Nintendo Switch Online Service Detailed During Direct Presentation
During the 9/13 Nintendo Direct presentation, Nintendo detailed the five pillars of their Nintendo Switch Online service.
Fans of Nintendo have been left out of the dark for details on the new paid online service for the Switch, but Nintendo finally outlined its features in today’s Direct presentation. Five features were discussed: Online Play, Nintendo Entertainment System—Nintendo Switch Online, Save Data Cloud, Smartphone App, and Special Offers.
None of the features come as a surprise, so those who were looking for any shockers other than what was already announced will be sorely disappointed. Online Play is exactly what it sounds like, allowing players to compete or cooperate in games like Splatoon 2, Super Smash Bros. Ultimate, and third-party games like Overcooked 2.
The clumsily-titled Nintendo Entertainment System—Nintendo Switch Online will allow subscribers to play classic NES titles “anytime, anywhere.” Games like Ice Climber support two-person local multiplayer and games like Dr. Mario even support online multiplayer—of course, this was all announced before. 20 games will be available at the service’s launch, including Super Mario Bros. 3, The Legend of Zelda, Ice Hockey, and Pro Wrestling.
Save Data Cloud acknowledges that owners may lose their Switch save data from damage to their console, so this feature allows these save files to be stored in the cloud (as cheekily demonstrated by Lakitu). The Direct did not mention how certain games are said to not be compatible with the feature.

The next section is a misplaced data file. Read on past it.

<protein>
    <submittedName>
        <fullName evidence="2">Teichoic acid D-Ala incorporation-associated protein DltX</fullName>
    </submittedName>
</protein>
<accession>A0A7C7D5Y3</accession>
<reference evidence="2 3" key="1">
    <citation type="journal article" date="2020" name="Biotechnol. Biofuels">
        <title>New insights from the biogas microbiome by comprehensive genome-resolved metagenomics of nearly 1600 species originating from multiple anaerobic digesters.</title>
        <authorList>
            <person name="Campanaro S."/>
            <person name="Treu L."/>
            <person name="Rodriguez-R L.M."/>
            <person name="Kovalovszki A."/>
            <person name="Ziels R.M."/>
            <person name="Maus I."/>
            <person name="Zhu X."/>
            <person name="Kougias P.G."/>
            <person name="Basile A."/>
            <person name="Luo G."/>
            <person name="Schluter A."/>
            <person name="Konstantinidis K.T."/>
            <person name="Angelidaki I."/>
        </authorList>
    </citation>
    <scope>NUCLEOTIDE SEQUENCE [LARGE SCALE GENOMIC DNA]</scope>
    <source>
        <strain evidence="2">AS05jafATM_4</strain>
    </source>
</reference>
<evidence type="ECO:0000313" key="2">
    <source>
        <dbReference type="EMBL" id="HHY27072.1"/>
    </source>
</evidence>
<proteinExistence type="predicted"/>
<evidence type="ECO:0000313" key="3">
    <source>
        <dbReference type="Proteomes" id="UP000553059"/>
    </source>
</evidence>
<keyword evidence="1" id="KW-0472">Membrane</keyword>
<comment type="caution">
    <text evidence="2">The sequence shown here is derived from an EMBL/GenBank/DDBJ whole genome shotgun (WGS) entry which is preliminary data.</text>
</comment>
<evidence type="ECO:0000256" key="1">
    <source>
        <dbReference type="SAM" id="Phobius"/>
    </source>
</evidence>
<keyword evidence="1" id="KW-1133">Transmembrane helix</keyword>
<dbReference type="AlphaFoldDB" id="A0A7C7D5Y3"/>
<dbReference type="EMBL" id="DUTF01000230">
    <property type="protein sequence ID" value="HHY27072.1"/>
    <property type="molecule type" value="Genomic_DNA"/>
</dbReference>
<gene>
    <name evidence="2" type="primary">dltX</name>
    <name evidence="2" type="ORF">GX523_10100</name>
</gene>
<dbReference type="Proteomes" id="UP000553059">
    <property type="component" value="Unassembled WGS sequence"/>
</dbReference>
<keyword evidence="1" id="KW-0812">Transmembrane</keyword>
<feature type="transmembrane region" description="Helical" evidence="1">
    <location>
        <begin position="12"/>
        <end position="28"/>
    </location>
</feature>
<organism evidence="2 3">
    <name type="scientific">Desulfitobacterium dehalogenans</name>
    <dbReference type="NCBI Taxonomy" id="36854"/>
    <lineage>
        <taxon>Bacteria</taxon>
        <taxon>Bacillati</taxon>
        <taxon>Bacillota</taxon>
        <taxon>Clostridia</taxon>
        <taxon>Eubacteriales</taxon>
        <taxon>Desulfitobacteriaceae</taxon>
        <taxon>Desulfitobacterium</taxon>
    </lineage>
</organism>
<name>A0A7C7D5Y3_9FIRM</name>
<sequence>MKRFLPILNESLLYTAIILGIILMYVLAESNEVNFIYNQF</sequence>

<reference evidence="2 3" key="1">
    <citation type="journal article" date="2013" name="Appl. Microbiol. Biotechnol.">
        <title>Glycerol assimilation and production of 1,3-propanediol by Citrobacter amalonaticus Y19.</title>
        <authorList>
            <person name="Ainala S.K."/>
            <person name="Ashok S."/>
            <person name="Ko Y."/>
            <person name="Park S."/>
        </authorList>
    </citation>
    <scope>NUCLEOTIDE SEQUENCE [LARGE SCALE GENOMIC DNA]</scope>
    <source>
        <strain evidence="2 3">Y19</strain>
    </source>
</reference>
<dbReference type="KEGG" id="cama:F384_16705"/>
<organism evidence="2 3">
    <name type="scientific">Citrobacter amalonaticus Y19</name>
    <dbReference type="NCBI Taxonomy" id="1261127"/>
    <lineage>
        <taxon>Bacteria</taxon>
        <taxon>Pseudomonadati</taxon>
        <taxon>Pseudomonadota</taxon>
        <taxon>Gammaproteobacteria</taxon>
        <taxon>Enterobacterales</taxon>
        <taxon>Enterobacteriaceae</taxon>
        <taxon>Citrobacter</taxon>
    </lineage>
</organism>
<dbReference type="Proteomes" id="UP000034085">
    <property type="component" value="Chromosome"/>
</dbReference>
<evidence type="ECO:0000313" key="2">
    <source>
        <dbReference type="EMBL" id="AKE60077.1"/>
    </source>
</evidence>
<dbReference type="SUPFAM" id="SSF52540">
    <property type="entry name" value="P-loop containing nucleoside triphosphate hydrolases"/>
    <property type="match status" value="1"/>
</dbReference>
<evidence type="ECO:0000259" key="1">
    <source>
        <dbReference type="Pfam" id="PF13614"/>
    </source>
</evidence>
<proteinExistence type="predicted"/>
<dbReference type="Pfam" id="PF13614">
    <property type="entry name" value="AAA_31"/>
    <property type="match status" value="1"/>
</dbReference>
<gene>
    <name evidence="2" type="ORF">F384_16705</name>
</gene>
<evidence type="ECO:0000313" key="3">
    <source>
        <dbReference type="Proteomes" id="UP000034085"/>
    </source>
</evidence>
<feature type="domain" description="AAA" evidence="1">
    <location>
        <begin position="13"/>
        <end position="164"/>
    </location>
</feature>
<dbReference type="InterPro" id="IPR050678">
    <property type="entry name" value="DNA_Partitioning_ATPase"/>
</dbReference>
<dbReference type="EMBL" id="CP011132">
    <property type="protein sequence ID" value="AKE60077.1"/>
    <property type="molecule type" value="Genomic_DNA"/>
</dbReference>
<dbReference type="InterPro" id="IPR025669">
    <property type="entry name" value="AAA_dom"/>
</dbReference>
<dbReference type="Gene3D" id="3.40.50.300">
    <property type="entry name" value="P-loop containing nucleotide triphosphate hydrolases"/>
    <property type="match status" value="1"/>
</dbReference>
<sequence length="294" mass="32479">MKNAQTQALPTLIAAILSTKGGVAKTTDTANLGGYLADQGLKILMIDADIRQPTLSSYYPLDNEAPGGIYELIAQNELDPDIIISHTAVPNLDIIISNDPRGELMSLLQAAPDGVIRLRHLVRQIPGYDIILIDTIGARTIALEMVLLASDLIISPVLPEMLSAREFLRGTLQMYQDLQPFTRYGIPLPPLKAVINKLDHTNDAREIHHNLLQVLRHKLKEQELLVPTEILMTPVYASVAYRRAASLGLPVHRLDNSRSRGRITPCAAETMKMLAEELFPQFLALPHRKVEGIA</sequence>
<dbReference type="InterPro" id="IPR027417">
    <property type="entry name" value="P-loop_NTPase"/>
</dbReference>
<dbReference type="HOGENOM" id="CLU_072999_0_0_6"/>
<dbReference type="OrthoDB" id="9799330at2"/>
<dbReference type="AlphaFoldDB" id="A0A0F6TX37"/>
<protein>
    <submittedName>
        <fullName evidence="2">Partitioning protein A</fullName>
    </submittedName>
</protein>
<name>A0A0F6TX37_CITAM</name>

The Smartphone App has already been out since early in the console’s lifespan, giving players the ability to voice chat with friends during online matches—assuming you don’t use Skype or Discord instead. Now, this feature will be locked to the online service. Sadly, Nintendo did not show off more game-exclusive features for the app, like Splatoon 2 info center Splatnet 2.
Nintendo also teased “Special Offers,” although did not give any hints as to what these would be. Presumably, these would be sales, though we’d hope that Nintendo would roll out a similar program as PlayStation Plus and Xbox Live Gold in releasing games for free for subscribers on a monthly basis.
The service launches on September 18, with the pricing being $3.99 a month, $7.99 for three months, $19.99 for 12 months, or a Family Membership plan for 2-7 people priced at $34.99.